Fuel Efficiency, Mass Transit Key to Arizona's Future
The financial future does not look bright for consumers or government institutions, such as school districts, that use large amounts of gas. Federal energy policy and trends in the oil industry suggest that alternative means of transportation are essential to the future of Tucson and Arizona.
For consumers, the future seems to hold three alternatives:
The latest news reports warn that the current fuel shortages may become a long-term problem because of the federal government's push to accelerate the production of biofuels like ethanol.
According to this line of thinking, some oil company executives say, if federal policy leads to a reduction in the demand for gas, it discourages oil companies from building new refineries or increasing production.
It would be unwise, they suggest, to invest large amounts of money into refineries that process fossil fuels when those refineries are likely to become fossils themselves in the foreseeable future.
There is no escaping the irony, of course: If the nation implements the program outlined by President Bush in his State of the Union address, we would increase production of bio-fuels and improve the fuel efficiency of gasoline engines. The goal, the president said, is to reduce the nation's use of gasoline by 20 percent within 10 years. In this process, we reduce our demand for gasoline and by extension reduce our dependence on foreign oil.
We also make a contribution to reducing global warming believed responsible for climate change.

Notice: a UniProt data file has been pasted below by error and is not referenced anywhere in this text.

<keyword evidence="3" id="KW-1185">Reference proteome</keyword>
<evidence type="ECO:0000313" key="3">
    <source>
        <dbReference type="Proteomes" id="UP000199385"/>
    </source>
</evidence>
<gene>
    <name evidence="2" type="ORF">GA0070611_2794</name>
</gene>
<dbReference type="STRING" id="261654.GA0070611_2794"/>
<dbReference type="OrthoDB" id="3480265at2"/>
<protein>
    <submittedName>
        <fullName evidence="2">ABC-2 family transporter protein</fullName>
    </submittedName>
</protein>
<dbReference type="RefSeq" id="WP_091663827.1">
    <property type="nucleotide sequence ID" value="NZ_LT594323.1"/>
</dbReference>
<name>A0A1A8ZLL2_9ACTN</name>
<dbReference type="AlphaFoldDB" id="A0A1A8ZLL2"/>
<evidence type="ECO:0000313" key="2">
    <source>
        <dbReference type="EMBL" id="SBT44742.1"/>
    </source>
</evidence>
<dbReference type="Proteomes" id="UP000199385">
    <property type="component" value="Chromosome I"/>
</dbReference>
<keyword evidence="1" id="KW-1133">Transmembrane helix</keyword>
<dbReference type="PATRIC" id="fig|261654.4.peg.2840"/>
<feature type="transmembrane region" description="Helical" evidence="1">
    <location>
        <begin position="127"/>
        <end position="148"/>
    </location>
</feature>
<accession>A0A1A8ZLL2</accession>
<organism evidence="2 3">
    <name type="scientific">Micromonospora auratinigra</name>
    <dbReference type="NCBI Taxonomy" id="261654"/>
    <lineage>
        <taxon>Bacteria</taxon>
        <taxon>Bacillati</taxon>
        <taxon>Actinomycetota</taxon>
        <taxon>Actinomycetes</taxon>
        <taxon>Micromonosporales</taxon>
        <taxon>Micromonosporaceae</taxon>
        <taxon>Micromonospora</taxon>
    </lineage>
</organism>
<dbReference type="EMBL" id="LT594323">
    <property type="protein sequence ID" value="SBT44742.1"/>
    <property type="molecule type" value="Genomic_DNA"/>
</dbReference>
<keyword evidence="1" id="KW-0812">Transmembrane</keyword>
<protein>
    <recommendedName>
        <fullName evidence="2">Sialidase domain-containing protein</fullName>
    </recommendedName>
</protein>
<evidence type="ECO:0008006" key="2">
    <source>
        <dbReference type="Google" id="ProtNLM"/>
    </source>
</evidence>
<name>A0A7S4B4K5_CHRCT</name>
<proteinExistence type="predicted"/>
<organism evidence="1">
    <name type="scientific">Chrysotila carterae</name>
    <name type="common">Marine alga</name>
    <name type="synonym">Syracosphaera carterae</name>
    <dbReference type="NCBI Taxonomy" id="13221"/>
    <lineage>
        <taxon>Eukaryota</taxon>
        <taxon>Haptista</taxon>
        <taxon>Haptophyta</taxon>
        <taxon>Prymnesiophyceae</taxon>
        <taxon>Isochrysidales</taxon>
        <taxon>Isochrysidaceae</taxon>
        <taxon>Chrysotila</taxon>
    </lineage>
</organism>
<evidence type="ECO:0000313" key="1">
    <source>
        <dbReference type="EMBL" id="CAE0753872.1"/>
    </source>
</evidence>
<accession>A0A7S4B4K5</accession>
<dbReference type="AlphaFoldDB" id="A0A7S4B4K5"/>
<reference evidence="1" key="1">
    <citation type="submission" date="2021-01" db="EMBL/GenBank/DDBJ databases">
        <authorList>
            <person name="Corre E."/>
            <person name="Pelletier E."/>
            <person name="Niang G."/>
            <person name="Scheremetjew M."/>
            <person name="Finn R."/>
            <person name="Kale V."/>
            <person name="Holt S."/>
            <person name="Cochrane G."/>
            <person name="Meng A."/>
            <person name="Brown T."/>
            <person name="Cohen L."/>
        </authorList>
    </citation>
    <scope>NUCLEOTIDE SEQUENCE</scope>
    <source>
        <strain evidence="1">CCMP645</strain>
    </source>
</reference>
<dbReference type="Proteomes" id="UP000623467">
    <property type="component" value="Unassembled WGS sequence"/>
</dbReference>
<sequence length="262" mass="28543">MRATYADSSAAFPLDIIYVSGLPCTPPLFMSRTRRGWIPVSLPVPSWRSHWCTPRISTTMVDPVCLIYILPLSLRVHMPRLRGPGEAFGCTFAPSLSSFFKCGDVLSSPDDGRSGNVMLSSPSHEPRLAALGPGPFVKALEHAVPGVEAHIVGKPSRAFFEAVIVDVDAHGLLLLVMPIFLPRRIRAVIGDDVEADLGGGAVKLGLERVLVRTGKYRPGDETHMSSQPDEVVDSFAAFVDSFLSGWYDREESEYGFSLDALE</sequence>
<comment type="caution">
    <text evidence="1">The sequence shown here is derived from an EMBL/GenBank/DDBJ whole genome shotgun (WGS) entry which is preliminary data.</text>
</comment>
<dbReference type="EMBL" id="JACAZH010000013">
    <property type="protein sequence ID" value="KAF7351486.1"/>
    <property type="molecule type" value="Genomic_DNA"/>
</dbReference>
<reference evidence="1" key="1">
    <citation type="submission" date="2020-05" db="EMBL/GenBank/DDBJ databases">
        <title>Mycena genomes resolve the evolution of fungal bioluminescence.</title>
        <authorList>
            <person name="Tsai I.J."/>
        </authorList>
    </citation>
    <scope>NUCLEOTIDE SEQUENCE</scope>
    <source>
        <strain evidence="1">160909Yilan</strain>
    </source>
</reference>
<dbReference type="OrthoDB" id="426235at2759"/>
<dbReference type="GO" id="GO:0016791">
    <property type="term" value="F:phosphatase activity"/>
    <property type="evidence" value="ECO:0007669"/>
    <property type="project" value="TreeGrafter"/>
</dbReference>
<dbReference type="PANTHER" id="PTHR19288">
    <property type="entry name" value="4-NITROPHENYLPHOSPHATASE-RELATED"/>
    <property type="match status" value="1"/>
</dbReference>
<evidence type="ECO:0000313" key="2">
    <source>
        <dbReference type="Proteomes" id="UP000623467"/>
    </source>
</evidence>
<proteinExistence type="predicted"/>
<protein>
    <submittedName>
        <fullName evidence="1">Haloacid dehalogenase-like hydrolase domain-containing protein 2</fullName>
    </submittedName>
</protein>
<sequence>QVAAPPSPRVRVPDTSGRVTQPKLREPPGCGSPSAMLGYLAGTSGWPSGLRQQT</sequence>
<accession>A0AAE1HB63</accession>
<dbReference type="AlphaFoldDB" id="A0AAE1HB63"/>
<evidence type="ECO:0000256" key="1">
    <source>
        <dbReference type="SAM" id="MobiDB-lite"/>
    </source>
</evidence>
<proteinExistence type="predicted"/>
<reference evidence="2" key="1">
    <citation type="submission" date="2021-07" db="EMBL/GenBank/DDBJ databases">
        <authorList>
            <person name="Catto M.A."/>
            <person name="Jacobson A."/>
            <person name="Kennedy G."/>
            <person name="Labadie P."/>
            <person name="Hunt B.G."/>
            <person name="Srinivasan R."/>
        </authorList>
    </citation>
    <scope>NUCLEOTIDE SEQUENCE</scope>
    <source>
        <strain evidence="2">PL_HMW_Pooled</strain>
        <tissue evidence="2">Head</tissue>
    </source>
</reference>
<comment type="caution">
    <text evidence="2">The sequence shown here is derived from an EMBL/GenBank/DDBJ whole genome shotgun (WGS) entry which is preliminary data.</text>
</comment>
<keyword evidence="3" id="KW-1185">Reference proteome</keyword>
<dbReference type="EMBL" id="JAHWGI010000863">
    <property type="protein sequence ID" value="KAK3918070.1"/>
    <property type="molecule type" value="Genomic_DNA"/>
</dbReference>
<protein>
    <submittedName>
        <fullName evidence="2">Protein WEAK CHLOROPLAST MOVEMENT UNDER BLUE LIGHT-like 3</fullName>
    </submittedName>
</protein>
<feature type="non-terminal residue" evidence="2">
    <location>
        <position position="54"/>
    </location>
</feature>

So what may have a positive effect, in terms of the environmental impact of reducing global warming emissions, ends up having an allegedly negative impact on oil companies' balance sheets.
A May 24 story in The New York Times quoted John D. Hofmeister, president of Shell Oil Co., as saying, "If the national policy of the country is to push for dramatic increases in the biofuels industry, this is a disincentive for those making investment decisions on expanding capacity in oil products and refinishing."
Having fewer refineries translates into less gas at the pump. If the demand remains high and the supply low, prices will become much worse than they are today — on Tuesday the average price for regular was $3.01 per gallon. That scenario appears inevitable, since there seems to be no quick and easy transition to cleaner-burning fuels and more fuel-efficient vehicles.
All of which suggests there is some urgency in the development of alternative means of transportation. Plans for modern streetcars, light rail and commuter rail lines, along with a much wider web of bicycle paths, will be necessary.
Today, there is little evidence to justify the optimism that always pushed mass transit to the back burner, especially in the burgeoning cities of the West.
Current political and economic factors now provide the clarity that tells us to plan and build transportation systems for a future when the internal combustion engine is little more than an anachronism.
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